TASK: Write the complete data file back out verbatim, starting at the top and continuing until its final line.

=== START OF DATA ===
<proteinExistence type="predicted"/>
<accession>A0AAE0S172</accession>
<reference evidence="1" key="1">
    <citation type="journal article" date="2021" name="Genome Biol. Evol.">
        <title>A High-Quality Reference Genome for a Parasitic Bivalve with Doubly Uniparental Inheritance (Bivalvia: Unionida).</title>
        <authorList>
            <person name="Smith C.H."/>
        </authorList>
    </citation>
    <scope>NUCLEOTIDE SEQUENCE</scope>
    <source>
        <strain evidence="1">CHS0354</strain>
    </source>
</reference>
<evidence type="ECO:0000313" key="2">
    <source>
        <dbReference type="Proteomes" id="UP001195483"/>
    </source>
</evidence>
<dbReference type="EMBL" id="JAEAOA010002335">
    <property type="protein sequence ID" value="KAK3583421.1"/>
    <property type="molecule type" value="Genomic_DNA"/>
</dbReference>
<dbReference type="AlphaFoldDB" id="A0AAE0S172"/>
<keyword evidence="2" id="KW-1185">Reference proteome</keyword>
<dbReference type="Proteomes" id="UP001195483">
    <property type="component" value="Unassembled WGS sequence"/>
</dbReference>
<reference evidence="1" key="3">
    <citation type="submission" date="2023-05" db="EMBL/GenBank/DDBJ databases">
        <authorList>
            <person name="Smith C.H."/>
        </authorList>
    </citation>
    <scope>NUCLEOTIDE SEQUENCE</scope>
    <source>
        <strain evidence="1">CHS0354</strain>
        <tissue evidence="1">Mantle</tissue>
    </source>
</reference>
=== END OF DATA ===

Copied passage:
<proteinExistence type="predicted"/>
<accession>A0AAE0S172</accession>
<reference evidence="1" key="1">
    <citation type="journal article" date="2021" name="Genome Biol. Evol.">
        <title>A High-Quality Reference Genome for a Parasitic Bivalve with Doubly Uniparental Inheritance (Bivalvia: Unionida).</title>
        <authorList>
            <person name="Smith C.H."/>
        </authorList>
    </citation>
    <scope>NUCLEOTIDE SEQUENCE</scope>
    <source>
        <strain evidence="1">CHS0354</strain>
    </source>
</reference>
<evidence type="ECO:0000313" key="2">
    <source>
        <dbReference type="Proteomes" id="UP001195483"/>
    </source>
</evidence>
<dbReference type="EMBL" id="JAEAOA010002335">
    <property type="protein sequence ID" value="KAK3583421.1"/>
    <property type="molecule type" value="Genomic_DNA"/>
</dbReference>
<dbReference type="AlphaFoldDB" id="A0AAE0S172"/>
<keyword evidence="2" id="KW-1185">Reference proteome</keyword>
<dbReference type="Proteomes" id="UP001195483">
    <property type="component" value="Unassembled WGS sequence"/>
</dbReference>
<reference evidence="1" key="3">
    <citation type="submission" date="2023-05" db="EMBL/GenBank/DDBJ databases">
        <authorList>
            <person name="Smith C.H."/>
        </authorList>
    </citation>
    <scope>NUCLEOTIDE SEQUENCE</scope>
    <source>
        <strain evidence="1">CHS0354</strain>
        <tissue evidence="1">Mantle</tissue>
    </source>
</reference>